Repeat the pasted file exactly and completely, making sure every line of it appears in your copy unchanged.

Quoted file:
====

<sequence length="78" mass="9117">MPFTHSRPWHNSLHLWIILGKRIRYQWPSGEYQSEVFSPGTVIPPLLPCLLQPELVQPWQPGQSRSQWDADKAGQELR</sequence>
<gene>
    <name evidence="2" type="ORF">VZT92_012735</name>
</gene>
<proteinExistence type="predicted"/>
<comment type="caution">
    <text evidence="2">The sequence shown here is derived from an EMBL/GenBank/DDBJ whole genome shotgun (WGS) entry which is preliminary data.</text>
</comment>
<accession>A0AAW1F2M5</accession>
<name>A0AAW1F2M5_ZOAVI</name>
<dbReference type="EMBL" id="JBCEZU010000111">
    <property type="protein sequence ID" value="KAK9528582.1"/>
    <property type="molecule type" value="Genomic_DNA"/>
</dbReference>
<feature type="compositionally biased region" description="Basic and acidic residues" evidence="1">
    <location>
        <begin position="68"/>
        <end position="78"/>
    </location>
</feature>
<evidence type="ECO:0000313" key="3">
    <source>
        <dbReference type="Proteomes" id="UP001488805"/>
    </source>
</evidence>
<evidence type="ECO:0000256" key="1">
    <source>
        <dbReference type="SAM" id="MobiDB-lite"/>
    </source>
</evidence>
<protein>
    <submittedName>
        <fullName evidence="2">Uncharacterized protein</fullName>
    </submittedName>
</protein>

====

<sequence length="78" mass="9117">MPFTHSRPWHNSLHLWIILGKRIRYQWPSGEYQSEVFSPGTVIPPLLPCLLQPELVQPWQPGQSRSQWDADKAGQELR</sequence>
<gene>
    <name evidence="2" type="ORF">VZT92_012735</name>
</gene>
<proteinExistence type="predicted"/>
<comment type="caution">
    <text evidence="2">The sequence shown here is derived from an EMBL/GenBank/DDBJ whole genome shotgun (WGS) entry which is preliminary data.</text>
</comment>
<accession>A0AAW1F2M5</accession>
<name>A0AAW1F2M5_ZOAVI</name>
<dbReference type="EMBL" id="JBCEZU010000111">
    <property type="protein sequence ID" value="KAK9528582.1"/>
    <property type="molecule type" value="Genomic_DNA"/>
</dbReference>
<feature type="compositionally biased region" description="Basic and acidic residues" evidence="1">
    <location>
        <begin position="68"/>
        <end position="78"/>
    </location>
</feature>
<evidence type="ECO:0000313" key="3">
    <source>
        <dbReference type="Proteomes" id="UP001488805"/>
    </source>
</evidence>
<evidence type="ECO:0000256" key="1">
    <source>
        <dbReference type="SAM" id="MobiDB-lite"/>
    </source>
</evidence>
<protein>
    <submittedName>
        <fullName evidence="2">Uncharacterized protein</fullName>
    </submittedName>
</protein>